One of the key tenets that USACE is focused on in Afghanistan is capacity building to further enable the country to self-govern and promote business — in particular, capacity building of engineering and construction skills. The gross domestic product of Afghanistan is $22 billion, which is in the bottom 5 percent of all countries in the world on a per capita basis. Of that $22 billion, approximately 15 percent to 20 percent is attributed to construction. That is significant considering this sector of the economy is increasing in large part thanks to international aid geared toward developing economic growth and strengthening the government. Afghanistan, however, currently has very few governing building codes or processes and practices allowing for consistent known quality in the construction products executed. That could hinder the industry and stymie progress.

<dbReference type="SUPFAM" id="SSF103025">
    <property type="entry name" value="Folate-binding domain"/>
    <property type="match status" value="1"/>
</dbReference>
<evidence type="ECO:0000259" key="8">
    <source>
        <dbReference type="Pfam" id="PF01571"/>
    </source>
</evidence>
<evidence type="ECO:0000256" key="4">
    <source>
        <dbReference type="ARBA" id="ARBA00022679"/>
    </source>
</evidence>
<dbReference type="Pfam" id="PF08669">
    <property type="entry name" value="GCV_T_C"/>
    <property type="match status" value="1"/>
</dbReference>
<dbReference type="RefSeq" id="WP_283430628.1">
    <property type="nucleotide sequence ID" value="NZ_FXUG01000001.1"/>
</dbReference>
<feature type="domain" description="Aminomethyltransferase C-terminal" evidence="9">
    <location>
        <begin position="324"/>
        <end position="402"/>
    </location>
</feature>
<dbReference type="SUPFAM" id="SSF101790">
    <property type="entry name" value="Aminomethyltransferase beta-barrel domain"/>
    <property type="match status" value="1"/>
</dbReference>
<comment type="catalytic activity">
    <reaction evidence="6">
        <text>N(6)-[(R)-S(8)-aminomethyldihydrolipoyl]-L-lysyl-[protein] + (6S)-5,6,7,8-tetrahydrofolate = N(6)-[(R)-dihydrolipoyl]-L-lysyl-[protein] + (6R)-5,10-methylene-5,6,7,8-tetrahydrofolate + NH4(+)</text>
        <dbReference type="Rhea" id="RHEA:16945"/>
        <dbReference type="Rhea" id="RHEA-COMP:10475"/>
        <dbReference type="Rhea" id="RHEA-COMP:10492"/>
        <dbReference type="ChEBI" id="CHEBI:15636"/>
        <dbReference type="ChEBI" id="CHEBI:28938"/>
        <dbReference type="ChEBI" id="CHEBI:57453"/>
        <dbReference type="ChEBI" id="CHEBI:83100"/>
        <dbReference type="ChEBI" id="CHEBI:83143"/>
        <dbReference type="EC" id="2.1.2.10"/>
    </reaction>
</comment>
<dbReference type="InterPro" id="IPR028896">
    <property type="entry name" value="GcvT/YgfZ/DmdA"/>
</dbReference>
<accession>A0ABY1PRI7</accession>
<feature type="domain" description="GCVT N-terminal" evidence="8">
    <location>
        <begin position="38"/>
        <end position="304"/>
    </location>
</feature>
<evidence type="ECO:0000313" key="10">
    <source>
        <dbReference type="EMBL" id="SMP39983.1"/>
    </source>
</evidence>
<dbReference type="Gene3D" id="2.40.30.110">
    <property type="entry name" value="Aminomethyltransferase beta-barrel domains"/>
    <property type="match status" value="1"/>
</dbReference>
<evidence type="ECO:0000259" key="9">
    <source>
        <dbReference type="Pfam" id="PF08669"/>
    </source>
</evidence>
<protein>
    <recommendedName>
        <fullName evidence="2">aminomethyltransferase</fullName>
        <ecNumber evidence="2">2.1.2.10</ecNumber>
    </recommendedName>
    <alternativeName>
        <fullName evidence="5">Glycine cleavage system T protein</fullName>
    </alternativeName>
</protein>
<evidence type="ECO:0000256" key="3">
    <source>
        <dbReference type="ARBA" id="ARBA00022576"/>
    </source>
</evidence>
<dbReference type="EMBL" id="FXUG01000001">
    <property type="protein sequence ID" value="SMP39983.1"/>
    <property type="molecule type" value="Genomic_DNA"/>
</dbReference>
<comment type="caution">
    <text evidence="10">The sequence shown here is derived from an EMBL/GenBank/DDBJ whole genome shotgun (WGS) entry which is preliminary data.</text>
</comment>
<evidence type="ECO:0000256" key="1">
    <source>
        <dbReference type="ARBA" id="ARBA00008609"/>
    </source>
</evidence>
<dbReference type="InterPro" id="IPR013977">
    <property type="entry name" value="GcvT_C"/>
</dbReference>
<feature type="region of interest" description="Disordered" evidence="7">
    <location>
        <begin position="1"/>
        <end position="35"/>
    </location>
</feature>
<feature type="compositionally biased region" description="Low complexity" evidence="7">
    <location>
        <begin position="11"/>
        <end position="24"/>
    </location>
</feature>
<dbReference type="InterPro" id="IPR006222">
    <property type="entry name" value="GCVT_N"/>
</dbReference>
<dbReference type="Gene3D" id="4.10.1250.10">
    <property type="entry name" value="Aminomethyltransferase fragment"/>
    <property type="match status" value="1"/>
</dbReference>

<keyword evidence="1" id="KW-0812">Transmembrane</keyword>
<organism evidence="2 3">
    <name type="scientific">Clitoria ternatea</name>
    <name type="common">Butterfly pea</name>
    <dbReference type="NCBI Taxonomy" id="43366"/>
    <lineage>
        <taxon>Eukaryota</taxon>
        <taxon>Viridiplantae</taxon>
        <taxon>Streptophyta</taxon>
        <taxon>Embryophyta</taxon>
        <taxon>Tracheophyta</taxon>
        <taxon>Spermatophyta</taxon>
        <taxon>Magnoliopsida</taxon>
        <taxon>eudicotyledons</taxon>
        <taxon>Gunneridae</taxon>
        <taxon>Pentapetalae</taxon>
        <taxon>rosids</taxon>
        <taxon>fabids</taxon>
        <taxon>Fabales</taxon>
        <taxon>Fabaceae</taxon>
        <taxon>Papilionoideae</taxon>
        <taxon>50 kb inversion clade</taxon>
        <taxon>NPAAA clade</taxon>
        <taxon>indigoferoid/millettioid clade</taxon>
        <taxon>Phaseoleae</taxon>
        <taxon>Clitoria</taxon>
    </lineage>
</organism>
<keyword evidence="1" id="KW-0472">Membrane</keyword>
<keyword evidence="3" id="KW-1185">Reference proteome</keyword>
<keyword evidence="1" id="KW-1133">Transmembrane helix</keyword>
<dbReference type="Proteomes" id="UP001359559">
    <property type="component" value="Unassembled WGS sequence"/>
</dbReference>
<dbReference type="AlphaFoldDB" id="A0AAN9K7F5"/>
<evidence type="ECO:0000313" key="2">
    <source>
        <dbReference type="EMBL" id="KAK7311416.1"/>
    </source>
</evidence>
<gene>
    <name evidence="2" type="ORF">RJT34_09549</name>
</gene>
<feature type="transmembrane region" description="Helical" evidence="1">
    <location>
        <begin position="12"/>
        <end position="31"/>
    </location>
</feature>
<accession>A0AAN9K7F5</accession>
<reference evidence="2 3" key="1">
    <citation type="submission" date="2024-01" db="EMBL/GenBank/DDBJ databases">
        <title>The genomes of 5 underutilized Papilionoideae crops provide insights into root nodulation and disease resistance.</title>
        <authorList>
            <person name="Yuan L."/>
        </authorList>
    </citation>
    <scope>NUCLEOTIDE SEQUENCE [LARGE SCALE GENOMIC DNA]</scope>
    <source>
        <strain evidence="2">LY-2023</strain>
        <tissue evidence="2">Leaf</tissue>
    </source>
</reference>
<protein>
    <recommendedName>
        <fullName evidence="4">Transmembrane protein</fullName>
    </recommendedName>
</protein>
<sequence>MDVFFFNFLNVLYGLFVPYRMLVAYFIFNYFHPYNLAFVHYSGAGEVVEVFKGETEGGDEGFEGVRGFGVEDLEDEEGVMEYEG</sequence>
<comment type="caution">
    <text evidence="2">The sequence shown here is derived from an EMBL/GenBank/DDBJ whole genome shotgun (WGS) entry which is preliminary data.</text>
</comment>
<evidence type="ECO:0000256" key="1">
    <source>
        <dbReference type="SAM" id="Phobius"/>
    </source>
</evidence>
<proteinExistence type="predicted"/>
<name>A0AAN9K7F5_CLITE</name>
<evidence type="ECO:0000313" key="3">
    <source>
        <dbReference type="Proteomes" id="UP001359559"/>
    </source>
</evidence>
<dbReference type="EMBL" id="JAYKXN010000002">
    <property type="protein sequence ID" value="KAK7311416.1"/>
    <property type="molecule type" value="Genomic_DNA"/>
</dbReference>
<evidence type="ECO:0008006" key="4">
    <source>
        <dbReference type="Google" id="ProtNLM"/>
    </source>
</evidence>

TAA is entering into a capacity development partnership with a non-profit organization called the Afghanistan Business Association (ABA). Established through a grant from the U.S. Agency for International Development in 2004, ABA has been promoting economic development in the construction industry. The purpose of the organization is to support Afghan companies in the reconstruction of Afghanistan in the aftermath of war. ABA also serves as a bridge between construction companies and policymakers in government.